It is so much fun that I am declaring war.

I am surrounded by testosterone, so I have to pick my battles carefully. 

"If you catch me in the act of secretly blessing you, I will double the blessing!"

For those of you who want some tooth fairy resources, here is a cute site.

Here are some free Ninja Fairy Notes to help you bless your kids!
Tooth Fairy: For Parents and Really Cool Teachers

Teaching Kids to Set Goals

I highly recommend you begin teaching your kids to set goals from the time they can understand what a goal is all about.

By the time kids graduate from high school they should be independent, self-governing, and disciplined. Don't panic. Mine are not there yet either.

Step One Setting Daily Goals.
We have all of our boys write out a goal list each day. It is great.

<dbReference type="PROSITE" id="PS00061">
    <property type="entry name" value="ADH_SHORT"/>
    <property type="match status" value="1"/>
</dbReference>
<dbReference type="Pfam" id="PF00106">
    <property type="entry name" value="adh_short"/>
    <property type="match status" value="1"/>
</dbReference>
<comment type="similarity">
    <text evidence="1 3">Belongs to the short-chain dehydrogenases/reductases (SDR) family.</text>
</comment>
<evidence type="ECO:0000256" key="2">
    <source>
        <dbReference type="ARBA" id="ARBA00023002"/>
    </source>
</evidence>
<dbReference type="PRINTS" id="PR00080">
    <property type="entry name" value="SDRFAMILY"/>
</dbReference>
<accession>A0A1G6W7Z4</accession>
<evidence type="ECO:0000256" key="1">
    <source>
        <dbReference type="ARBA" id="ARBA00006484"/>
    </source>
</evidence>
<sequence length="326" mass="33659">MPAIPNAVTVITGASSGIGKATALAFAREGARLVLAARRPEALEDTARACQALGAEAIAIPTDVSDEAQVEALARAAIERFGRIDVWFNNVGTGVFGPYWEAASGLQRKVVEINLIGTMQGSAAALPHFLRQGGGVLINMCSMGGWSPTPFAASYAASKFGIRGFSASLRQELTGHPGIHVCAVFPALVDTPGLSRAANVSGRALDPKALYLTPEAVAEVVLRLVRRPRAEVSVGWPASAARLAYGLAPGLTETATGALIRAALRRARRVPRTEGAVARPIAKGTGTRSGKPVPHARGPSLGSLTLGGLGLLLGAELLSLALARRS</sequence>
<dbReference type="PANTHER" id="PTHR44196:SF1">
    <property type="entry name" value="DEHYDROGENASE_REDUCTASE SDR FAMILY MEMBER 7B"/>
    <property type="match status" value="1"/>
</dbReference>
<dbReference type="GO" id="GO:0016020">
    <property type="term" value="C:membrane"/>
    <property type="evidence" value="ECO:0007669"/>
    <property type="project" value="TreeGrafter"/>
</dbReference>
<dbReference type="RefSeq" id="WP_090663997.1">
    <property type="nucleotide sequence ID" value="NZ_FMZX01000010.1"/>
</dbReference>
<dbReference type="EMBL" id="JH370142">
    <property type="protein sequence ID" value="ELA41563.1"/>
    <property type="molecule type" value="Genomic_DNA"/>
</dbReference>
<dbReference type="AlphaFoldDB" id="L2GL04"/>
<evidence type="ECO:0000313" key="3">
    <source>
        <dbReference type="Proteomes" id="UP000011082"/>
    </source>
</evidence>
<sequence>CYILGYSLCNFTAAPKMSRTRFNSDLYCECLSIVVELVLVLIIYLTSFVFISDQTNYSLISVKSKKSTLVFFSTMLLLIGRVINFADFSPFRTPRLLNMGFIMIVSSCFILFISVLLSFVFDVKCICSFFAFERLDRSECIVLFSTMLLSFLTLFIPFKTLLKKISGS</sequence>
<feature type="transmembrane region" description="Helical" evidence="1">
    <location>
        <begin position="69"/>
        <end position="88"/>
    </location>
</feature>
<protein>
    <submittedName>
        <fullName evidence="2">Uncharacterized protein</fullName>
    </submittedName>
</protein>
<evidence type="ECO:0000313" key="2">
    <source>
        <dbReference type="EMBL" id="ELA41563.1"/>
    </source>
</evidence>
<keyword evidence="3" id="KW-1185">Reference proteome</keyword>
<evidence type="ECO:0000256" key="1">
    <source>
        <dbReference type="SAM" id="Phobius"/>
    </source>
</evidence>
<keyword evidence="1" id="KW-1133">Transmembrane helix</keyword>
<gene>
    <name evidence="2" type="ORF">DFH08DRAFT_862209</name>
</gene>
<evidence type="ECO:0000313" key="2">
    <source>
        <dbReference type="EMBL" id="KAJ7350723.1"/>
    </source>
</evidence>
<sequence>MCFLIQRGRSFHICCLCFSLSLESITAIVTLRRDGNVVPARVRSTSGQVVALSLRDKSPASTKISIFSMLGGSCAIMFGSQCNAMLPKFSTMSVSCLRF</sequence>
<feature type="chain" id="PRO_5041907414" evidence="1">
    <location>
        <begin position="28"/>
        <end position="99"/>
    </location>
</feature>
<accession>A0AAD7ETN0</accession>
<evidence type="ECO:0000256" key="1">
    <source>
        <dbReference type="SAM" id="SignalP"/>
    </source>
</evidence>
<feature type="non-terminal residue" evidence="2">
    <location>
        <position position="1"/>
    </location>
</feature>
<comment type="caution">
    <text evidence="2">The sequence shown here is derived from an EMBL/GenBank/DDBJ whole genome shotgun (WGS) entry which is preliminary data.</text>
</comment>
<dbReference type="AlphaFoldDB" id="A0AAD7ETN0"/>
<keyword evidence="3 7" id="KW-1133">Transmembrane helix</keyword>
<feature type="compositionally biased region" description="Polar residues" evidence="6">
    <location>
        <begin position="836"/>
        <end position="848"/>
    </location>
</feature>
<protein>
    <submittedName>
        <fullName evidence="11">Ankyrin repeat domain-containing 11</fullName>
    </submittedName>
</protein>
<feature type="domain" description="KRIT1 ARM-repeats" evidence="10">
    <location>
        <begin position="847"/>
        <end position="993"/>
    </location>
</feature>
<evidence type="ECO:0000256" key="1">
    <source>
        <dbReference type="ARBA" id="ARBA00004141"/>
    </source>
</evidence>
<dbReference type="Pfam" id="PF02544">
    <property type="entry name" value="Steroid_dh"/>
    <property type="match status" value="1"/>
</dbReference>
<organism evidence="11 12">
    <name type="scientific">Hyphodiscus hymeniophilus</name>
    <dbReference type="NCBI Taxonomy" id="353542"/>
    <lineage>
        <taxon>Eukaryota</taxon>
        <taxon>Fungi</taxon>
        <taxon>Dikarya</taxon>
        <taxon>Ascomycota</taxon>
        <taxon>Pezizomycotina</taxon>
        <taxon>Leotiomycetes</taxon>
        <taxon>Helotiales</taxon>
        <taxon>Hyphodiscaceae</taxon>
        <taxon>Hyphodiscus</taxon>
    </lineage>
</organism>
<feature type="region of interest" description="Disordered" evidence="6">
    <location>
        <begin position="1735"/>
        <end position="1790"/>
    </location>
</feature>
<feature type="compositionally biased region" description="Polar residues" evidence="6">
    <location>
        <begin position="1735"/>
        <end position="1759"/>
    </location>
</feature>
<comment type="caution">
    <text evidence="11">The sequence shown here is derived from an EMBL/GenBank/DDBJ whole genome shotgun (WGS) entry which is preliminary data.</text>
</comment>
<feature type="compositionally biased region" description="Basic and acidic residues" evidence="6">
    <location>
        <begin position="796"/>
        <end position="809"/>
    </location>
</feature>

The idea is that they learn the art of thinking through their day and living their life purposefully.

Here is an example of our 17 year old's list from this morning. Notice the last item...

Heyo Dad-ee-o and Mom-ee-o!

    -- Morning Devotion: Two Psalms and Proverb of the Day
    -- Make List of the Day
    -- Chores: Clean room, Clean Dining Room, Kitchen Dinner Team, Wipe        
       Master Bathroom, vacuum
    -- Physical Conditioning: Work out in Shop

    -- Write more things for my story
    -- Research offered careers for Communication Majors. 
    -- Figure out ways and times I could go visit  old friends this year. 
    -- Look up tutorials for how to play "I See Fire" on the guitar
    -- Continue to look up snake skins for my hammock and try to order them,